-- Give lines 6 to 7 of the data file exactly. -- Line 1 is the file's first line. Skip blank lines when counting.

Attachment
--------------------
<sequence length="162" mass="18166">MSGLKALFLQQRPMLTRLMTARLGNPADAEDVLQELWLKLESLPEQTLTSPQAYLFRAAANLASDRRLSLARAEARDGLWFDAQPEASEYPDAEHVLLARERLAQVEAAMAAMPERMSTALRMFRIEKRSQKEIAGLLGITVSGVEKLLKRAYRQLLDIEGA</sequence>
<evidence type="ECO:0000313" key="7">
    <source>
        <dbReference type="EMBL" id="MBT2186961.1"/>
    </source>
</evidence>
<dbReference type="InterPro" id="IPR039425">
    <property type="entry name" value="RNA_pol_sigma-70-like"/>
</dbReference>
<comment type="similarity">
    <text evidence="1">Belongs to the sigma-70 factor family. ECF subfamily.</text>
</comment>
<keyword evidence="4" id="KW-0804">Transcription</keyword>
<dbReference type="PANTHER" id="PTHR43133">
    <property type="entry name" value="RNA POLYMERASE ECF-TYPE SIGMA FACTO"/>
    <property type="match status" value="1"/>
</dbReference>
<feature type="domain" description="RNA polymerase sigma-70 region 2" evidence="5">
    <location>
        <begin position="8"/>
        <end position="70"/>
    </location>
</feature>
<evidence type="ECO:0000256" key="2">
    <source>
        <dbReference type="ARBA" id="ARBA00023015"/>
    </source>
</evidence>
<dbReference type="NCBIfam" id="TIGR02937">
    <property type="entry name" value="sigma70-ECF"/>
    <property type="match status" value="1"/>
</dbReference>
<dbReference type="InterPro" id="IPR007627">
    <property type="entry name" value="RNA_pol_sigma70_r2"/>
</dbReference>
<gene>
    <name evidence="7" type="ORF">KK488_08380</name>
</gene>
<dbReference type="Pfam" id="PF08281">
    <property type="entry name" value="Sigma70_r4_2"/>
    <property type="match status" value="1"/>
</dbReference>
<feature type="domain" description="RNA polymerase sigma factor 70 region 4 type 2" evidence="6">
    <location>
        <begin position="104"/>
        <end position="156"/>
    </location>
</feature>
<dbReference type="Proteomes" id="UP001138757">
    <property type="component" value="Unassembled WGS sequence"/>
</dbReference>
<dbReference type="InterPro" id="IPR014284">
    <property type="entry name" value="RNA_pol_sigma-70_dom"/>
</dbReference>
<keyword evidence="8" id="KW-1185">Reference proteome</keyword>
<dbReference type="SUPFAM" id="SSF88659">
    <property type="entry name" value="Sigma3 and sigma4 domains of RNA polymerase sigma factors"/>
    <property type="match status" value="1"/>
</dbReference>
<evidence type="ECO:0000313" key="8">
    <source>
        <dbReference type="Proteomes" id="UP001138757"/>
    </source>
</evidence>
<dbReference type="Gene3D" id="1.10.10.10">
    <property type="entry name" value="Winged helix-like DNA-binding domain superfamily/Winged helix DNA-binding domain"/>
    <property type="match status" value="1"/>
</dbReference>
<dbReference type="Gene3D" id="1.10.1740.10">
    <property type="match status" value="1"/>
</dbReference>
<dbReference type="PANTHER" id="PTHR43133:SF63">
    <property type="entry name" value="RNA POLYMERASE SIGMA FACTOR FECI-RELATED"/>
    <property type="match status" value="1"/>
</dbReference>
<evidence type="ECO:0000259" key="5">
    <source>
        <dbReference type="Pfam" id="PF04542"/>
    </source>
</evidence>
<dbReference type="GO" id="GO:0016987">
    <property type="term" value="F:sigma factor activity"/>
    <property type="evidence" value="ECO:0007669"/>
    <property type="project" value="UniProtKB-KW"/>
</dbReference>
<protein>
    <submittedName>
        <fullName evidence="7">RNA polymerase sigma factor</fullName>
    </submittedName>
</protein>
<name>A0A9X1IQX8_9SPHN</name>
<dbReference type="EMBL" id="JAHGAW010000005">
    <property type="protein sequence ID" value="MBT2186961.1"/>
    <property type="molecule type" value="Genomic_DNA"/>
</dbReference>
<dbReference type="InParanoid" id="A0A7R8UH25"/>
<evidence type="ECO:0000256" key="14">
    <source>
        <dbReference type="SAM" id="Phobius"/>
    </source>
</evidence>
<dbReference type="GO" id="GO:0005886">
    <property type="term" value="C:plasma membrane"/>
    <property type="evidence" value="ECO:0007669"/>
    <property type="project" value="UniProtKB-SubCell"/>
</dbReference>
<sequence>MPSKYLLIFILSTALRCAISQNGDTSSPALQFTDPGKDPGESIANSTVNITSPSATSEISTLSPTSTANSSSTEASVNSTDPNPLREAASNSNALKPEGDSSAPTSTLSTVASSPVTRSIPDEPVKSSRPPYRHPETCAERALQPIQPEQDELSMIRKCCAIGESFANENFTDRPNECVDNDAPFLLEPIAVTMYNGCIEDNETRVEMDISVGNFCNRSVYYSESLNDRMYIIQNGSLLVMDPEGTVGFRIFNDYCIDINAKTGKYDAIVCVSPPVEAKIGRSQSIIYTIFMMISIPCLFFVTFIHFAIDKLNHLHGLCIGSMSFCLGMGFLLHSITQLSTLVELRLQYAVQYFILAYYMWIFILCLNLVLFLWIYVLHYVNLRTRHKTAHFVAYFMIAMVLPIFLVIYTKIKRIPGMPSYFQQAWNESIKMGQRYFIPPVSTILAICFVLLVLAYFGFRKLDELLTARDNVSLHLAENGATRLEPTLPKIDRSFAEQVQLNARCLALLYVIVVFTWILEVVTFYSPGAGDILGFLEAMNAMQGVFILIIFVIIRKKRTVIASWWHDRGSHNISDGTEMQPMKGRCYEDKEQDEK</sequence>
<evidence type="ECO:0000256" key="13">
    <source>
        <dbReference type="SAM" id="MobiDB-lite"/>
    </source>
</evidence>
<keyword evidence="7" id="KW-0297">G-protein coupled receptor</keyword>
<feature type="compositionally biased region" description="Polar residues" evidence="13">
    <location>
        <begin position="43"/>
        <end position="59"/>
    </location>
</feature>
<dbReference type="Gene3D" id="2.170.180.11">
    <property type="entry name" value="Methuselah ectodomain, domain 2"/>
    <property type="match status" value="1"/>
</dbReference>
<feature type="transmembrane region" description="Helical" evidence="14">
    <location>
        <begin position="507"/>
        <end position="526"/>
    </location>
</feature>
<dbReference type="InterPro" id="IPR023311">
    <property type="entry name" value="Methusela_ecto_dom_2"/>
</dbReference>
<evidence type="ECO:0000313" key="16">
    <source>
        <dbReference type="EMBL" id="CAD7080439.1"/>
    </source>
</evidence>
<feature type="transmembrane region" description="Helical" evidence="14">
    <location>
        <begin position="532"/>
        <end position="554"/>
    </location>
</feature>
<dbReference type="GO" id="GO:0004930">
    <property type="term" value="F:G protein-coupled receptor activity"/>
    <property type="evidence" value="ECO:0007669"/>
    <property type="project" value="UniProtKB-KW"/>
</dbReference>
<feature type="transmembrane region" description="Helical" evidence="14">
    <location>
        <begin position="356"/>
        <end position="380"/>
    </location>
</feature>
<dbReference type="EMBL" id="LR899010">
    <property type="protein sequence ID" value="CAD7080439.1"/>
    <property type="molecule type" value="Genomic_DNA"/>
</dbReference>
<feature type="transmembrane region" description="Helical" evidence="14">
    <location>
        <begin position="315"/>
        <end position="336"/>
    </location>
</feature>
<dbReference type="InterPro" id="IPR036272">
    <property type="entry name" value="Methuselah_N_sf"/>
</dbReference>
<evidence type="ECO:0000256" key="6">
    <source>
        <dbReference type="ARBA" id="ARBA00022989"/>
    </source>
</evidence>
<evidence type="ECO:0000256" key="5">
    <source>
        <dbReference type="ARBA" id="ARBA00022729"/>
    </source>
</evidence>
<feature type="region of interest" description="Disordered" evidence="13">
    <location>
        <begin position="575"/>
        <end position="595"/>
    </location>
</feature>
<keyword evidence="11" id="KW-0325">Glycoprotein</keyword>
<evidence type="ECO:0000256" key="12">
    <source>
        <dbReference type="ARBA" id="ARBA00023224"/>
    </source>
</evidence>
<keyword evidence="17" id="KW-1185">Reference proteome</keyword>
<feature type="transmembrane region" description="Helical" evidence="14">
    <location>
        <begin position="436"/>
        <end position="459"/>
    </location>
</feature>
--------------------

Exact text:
</evidence>
<dbReference type="InterPro" id="IPR039425">